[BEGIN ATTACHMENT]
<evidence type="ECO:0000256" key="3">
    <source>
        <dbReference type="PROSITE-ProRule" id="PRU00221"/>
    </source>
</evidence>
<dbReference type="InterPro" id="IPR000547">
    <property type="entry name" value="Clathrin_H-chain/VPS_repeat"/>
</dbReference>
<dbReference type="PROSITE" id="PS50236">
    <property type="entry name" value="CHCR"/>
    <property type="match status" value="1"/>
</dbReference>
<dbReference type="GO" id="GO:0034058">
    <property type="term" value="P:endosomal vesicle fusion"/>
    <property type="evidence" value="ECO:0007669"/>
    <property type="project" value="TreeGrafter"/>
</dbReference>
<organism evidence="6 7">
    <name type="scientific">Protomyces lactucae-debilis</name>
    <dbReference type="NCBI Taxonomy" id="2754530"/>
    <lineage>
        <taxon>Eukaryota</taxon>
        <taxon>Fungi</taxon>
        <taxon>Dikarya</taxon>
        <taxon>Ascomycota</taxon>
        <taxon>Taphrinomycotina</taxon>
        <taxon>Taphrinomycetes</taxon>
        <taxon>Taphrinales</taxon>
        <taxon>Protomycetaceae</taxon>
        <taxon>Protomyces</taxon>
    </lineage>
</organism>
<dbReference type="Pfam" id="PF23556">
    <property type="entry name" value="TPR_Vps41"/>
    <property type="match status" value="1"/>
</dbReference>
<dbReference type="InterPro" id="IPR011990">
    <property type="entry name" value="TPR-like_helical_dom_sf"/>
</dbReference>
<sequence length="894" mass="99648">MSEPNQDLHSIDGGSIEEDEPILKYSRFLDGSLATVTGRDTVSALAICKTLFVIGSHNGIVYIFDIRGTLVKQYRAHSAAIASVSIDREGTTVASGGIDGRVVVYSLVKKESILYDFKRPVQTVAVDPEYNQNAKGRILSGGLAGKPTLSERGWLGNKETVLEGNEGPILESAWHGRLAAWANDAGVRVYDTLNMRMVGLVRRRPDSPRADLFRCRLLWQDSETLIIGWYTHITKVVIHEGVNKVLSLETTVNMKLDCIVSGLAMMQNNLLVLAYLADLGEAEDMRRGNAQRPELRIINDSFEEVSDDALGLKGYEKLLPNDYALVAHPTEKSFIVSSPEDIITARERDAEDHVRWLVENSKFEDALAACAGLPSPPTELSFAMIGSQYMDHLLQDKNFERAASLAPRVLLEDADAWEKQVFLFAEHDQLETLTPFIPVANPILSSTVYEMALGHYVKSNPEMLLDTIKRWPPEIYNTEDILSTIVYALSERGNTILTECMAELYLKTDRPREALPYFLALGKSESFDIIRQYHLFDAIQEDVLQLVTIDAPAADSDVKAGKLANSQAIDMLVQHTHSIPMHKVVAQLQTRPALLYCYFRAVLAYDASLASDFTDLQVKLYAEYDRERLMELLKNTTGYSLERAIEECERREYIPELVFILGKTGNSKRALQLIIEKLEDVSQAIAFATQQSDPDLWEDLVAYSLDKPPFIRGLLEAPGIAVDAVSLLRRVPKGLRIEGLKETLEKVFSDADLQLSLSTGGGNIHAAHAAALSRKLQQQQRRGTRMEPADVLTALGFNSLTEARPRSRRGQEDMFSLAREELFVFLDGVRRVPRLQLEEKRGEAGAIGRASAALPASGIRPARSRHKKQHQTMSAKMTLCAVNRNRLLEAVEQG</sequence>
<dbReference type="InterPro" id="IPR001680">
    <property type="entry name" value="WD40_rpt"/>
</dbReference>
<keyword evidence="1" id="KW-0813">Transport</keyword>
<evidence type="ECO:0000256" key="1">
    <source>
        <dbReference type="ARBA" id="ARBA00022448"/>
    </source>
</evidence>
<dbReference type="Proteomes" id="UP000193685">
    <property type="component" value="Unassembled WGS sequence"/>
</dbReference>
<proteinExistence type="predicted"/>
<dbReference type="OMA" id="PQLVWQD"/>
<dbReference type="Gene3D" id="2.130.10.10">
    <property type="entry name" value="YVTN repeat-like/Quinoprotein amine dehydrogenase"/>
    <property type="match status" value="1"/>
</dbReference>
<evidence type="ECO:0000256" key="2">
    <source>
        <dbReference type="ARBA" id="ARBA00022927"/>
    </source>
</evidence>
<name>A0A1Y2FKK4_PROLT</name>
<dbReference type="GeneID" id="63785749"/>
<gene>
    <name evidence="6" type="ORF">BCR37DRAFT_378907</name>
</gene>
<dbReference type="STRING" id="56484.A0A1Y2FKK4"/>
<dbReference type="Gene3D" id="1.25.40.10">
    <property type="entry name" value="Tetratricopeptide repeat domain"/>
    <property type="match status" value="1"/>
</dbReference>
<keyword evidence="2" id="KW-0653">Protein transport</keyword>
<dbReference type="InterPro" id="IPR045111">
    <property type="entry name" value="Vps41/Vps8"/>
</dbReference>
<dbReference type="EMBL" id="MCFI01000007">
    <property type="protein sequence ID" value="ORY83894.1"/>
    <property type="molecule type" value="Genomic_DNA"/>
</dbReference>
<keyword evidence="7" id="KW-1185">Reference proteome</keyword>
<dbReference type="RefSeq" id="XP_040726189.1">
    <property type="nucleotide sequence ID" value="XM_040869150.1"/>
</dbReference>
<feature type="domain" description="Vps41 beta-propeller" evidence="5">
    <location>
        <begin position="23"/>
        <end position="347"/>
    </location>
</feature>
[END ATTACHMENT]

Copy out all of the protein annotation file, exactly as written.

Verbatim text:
<evidence type="ECO:0000256" key="3">
    <source>
        <dbReference type="PROSITE-ProRule" id="PRU00221"/>
    </source>
</evidence>
<dbReference type="InterPro" id="IPR000547">
    <property type="entry name" value="Clathrin_H-chain/VPS_repeat"/>
</dbReference>
<dbReference type="PROSITE" id="PS50236">
    <property type="entry name" value="CHCR"/>
    <property type="match status" value="1"/>
</dbReference>
<dbReference type="GO" id="GO:0034058">
    <property type="term" value="P:endosomal vesicle fusion"/>
    <property type="evidence" value="ECO:0007669"/>
    <property type="project" value="TreeGrafter"/>
</dbReference>
<organism evidence="6 7">
    <name type="scientific">Protomyces lactucae-debilis</name>
    <dbReference type="NCBI Taxonomy" id="2754530"/>
    <lineage>
        <taxon>Eukaryota</taxon>
        <taxon>Fungi</taxon>
        <taxon>Dikarya</taxon>
        <taxon>Ascomycota</taxon>
        <taxon>Taphrinomycotina</taxon>
        <taxon>Taphrinomycetes</taxon>
        <taxon>Taphrinales</taxon>
        <taxon>Protomycetaceae</taxon>
        <taxon>Protomyces</taxon>
    </lineage>
</organism>
<dbReference type="Pfam" id="PF23556">
    <property type="entry name" value="TPR_Vps41"/>
    <property type="match status" value="1"/>
</dbReference>
<dbReference type="InterPro" id="IPR011990">
    <property type="entry name" value="TPR-like_helical_dom_sf"/>
</dbReference>
<sequence length="894" mass="99648">MSEPNQDLHSIDGGSIEEDEPILKYSRFLDGSLATVTGRDTVSALAICKTLFVIGSHNGIVYIFDIRGTLVKQYRAHSAAIASVSIDREGTTVASGGIDGRVVVYSLVKKESILYDFKRPVQTVAVDPEYNQNAKGRILSGGLAGKPTLSERGWLGNKETVLEGNEGPILESAWHGRLAAWANDAGVRVYDTLNMRMVGLVRRRPDSPRADLFRCRLLWQDSETLIIGWYTHITKVVIHEGVNKVLSLETTVNMKLDCIVSGLAMMQNNLLVLAYLADLGEAEDMRRGNAQRPELRIINDSFEEVSDDALGLKGYEKLLPNDYALVAHPTEKSFIVSSPEDIITARERDAEDHVRWLVENSKFEDALAACAGLPSPPTELSFAMIGSQYMDHLLQDKNFERAASLAPRVLLEDADAWEKQVFLFAEHDQLETLTPFIPVANPILSSTVYEMALGHYVKSNPEMLLDTIKRWPPEIYNTEDILSTIVYALSERGNTILTECMAELYLKTDRPREALPYFLALGKSESFDIIRQYHLFDAIQEDVLQLVTIDAPAADSDVKAGKLANSQAIDMLVQHTHSIPMHKVVAQLQTRPALLYCYFRAVLAYDASLASDFTDLQVKLYAEYDRERLMELLKNTTGYSLERAIEECERREYIPELVFILGKTGNSKRALQLIIEKLEDVSQAIAFATQQSDPDLWEDLVAYSLDKPPFIRGLLEAPGIAVDAVSLLRRVPKGLRIEGLKETLEKVFSDADLQLSLSTGGGNIHAAHAAALSRKLQQQQRRGTRMEPADVLTALGFNSLTEARPRSRRGQEDMFSLAREELFVFLDGVRRVPRLQLEEKRGEAGAIGRASAALPASGIRPARSRHKKQHQTMSAKMTLCAVNRNRLLEAVEQG</sequence>
<dbReference type="InterPro" id="IPR001680">
    <property type="entry name" value="WD40_rpt"/>
</dbReference>
<keyword evidence="1" id="KW-0813">Transport</keyword>
<evidence type="ECO:0000256" key="1">
    <source>
        <dbReference type="ARBA" id="ARBA00022448"/>
    </source>
</evidence>
<dbReference type="Proteomes" id="UP000193685">
    <property type="component" value="Unassembled WGS sequence"/>
</dbReference>
<proteinExistence type="predicted"/>
<dbReference type="OMA" id="PQLVWQD"/>
<dbReference type="Gene3D" id="2.130.10.10">
    <property type="entry name" value="YVTN repeat-like/Quinoprotein amine dehydrogenase"/>
    <property type="match status" value="1"/>
</dbReference>
<evidence type="ECO:0000256" key="2">
    <source>
        <dbReference type="ARBA" id="ARBA00022927"/>
    </source>
</evidence>
<name>A0A1Y2FKK4_PROLT</name>
<dbReference type="GeneID" id="63785749"/>
<gene>
    <name evidence="6" type="ORF">BCR37DRAFT_378907</name>
</gene>
<dbReference type="STRING" id="56484.A0A1Y2FKK4"/>
<dbReference type="Gene3D" id="1.25.40.10">
    <property type="entry name" value="Tetratricopeptide repeat domain"/>
    <property type="match status" value="1"/>
</dbReference>
<keyword evidence="2" id="KW-0653">Protein transport</keyword>
<dbReference type="InterPro" id="IPR045111">
    <property type="entry name" value="Vps41/Vps8"/>
</dbReference>
<dbReference type="EMBL" id="MCFI01000007">
    <property type="protein sequence ID" value="ORY83894.1"/>
    <property type="molecule type" value="Genomic_DNA"/>
</dbReference>
<keyword evidence="7" id="KW-1185">Reference proteome</keyword>
<dbReference type="RefSeq" id="XP_040726189.1">
    <property type="nucleotide sequence ID" value="XM_040869150.1"/>
</dbReference>
<feature type="domain" description="Vps41 beta-propeller" evidence="5">
    <location>
        <begin position="23"/>
        <end position="347"/>
    </location>
</feature>